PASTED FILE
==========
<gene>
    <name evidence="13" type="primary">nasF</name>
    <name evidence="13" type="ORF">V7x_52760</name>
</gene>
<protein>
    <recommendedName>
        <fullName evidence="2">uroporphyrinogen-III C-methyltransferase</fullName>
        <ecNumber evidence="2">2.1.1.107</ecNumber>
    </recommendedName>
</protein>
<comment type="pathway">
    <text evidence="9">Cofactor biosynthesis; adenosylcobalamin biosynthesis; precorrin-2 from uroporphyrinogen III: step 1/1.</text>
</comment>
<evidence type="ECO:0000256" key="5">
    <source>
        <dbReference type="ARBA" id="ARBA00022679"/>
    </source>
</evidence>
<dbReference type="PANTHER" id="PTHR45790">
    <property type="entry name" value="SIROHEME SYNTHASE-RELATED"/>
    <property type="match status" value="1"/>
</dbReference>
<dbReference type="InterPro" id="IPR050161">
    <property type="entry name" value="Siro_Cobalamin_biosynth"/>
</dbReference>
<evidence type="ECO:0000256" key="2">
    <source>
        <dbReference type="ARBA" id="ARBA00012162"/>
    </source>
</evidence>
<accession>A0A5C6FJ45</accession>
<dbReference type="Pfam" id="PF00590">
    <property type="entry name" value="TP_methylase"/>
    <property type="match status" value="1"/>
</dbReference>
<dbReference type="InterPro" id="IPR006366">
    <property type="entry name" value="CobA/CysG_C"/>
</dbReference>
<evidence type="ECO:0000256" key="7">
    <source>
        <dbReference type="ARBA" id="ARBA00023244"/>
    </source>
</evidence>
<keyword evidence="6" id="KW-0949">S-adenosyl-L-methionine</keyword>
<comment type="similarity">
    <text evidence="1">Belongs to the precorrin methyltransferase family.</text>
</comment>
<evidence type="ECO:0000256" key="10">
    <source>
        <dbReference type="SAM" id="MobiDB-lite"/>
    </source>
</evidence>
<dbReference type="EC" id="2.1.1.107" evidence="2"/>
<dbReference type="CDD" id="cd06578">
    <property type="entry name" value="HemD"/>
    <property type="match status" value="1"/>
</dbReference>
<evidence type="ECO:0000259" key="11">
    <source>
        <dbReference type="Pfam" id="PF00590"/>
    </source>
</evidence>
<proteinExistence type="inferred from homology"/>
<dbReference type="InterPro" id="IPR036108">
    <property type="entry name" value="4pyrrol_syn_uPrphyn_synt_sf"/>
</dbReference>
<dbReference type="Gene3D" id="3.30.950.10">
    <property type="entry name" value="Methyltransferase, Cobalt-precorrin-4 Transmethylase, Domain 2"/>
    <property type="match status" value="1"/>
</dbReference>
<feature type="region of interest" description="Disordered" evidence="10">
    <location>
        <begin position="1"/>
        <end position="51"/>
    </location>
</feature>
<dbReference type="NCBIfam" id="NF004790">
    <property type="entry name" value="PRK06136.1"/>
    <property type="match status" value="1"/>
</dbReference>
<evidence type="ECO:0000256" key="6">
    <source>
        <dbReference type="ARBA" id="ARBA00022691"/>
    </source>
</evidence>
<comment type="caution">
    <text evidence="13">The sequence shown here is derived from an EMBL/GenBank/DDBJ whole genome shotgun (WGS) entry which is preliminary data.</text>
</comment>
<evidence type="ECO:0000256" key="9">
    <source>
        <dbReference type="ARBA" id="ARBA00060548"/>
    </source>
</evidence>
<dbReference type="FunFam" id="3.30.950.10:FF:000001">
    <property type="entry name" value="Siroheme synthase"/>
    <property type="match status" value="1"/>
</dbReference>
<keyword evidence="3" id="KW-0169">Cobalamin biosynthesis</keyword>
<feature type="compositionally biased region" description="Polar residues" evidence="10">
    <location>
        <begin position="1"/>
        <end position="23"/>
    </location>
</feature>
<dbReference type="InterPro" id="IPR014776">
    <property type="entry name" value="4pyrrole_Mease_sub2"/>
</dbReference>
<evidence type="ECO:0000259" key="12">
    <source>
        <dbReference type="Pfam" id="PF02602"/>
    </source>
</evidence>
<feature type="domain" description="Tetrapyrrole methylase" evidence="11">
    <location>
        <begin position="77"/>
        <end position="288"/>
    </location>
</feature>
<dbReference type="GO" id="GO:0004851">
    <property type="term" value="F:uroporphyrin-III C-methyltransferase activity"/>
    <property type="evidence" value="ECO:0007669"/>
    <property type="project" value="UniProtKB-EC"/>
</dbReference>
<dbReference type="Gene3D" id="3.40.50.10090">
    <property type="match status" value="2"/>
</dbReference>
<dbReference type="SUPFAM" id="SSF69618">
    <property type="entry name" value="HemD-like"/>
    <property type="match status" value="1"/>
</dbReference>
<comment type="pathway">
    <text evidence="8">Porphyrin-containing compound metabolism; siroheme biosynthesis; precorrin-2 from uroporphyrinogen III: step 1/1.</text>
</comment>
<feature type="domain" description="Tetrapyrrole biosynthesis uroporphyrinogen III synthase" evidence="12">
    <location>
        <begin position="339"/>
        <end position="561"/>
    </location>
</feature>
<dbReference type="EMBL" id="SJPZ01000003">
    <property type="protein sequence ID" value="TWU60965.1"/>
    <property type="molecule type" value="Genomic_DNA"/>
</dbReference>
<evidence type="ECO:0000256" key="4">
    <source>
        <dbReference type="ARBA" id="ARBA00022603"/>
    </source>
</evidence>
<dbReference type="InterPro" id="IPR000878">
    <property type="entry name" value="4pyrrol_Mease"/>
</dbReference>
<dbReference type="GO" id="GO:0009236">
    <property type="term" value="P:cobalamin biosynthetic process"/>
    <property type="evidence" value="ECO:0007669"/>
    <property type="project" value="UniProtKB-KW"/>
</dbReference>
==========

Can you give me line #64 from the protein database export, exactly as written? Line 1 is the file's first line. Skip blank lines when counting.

<dbReference type="InterPro" id="IPR036108">